“It’s very important,’’ he said of returning to Michigan. “I’m going to put on a show. That’s my goal. Because I don’t like how I went out the last time I played at Michigan. My last time I was suspended from the team for basically the end of my career there, and at the end of the day the one thing I wanted to do is come back and give those people something to watch and let them know what the Seahawks are all about.’’
And in the process, Clarks hopes to continue a season in which he feels he has shown the Seahawks and the NFL what he is all about, and one in which he thinks he has continued to answer the questions that followed him into the league.
Clark had 2.5 sacks to spark a 27-3 win over the Raiders in London on Oct. 14, and now has 5.5 sacks on the season, 11th in the NFL. He did so despite playing just 29 snaps — by far his fewest of the season — because he felt ill in the second half. Clark said he felt ill because he forgot to bring to London the food poisoning medication he was prescribed after eating some suspect turkey burgers the week before.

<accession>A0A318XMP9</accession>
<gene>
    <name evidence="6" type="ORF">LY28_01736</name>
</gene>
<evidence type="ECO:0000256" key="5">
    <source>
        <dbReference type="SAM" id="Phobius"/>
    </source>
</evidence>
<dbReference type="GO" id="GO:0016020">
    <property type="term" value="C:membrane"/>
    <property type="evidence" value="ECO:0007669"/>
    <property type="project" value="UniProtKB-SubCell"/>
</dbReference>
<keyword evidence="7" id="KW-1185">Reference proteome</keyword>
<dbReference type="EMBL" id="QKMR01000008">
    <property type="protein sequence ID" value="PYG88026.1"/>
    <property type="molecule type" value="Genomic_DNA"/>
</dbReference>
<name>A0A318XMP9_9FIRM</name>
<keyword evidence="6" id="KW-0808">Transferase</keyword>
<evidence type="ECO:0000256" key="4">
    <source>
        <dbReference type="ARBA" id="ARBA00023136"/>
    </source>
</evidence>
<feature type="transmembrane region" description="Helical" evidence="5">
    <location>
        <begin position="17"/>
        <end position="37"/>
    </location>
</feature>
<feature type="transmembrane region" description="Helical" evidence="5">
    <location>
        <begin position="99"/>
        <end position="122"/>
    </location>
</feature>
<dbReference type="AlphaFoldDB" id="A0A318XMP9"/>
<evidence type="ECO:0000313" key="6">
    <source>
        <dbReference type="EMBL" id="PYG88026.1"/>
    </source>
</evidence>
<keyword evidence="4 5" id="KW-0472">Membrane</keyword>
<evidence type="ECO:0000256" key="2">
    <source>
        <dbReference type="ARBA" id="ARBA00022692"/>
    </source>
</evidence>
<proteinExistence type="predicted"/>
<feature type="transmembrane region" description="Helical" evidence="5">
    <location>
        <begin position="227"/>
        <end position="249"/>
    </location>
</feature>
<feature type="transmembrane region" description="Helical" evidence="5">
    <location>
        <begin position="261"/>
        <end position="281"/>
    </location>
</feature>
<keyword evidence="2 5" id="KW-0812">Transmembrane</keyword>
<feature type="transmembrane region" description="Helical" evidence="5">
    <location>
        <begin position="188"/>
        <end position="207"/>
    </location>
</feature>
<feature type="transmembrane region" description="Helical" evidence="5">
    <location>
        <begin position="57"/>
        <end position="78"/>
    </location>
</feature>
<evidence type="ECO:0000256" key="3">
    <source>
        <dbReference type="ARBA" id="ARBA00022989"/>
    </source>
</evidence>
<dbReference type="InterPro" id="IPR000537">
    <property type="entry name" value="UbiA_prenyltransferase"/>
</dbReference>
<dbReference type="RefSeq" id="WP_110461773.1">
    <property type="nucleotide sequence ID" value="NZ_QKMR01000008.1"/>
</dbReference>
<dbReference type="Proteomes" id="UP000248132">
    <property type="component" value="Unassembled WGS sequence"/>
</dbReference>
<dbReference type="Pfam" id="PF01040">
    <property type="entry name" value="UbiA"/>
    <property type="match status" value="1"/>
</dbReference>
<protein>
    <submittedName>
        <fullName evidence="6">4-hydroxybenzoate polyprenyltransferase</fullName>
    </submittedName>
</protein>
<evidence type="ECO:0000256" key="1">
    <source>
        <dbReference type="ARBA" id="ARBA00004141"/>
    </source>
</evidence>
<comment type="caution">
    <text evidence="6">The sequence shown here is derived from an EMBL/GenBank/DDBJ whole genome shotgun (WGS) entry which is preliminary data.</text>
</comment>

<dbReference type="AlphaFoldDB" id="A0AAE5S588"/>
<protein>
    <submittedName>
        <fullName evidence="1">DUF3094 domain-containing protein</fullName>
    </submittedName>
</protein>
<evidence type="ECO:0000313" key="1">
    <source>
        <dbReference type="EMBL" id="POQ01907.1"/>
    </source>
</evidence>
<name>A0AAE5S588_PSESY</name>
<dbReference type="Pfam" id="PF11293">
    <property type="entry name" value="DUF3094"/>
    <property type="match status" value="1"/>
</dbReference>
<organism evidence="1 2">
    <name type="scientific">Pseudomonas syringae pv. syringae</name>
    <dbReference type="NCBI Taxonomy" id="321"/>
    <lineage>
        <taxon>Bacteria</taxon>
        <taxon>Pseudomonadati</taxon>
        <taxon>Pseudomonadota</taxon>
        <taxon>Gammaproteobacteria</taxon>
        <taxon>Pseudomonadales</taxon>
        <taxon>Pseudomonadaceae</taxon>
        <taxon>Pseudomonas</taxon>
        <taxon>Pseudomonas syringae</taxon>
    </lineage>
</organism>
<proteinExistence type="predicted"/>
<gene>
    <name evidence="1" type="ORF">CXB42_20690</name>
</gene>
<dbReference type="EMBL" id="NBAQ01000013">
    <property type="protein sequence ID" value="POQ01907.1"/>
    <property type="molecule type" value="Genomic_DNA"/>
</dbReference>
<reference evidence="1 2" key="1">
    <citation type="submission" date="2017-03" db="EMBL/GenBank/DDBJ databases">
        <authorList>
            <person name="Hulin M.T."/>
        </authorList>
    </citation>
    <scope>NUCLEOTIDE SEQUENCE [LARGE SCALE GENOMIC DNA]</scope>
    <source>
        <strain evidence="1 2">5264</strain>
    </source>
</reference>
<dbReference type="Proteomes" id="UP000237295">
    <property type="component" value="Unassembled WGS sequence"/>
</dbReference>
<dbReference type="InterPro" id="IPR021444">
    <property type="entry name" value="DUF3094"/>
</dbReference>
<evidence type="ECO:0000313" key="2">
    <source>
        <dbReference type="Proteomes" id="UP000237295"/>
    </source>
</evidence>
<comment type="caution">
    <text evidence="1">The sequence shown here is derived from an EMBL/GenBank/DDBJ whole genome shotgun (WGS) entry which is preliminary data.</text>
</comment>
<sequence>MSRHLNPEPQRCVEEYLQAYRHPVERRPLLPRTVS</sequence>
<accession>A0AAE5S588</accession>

Being without his medication “kind of took a toll on me towards the end of the week,’’ Clark said.
Even so, his Oakland performance was so dominant that it rekindled talk of Clark’s future because the 2018 season is the last year on his original four-year rookie contract.
Clark said before the season that he was hoping Seattle would offer him a new contract.
“Do I want a new one? Yes,’’ Clark said at the time.
That hasn’t changed, and Clark said on Wednesday that he still hopes to get a deal done with Seattle.
“Hell yeah,’’ he said, then repeated. “Hell yeah, hell yeah. Of course. There’s no other place I’d rather be than Seattle. My family loves it here. My daughter (2-year-old Phoenix) was born here in Bellevue. So there’s no other place.’’
But Clark and his representatives also appear willing to make sure he gets what he’s worth.
Clark’s agent, Erik Burkhardt, told ESPN.com this week that Clark would be fine with getting the franchise tag for the 2019 season, which would likely pay Clark a guaranteed one-year salary in excess of $17 million. Burkhardt also said Clark had taken out a loss-of-value insurance policy in the case of major injury or illness.
Seattle hasn’t used the franchise tag since 2010 on kicker Olindo Mare and it’s generally considered a last resort and as both sides continue to work on a long-term deal. Burkhardt saying he’d consider it an option also appears to show that Clark won’t take less than that amount.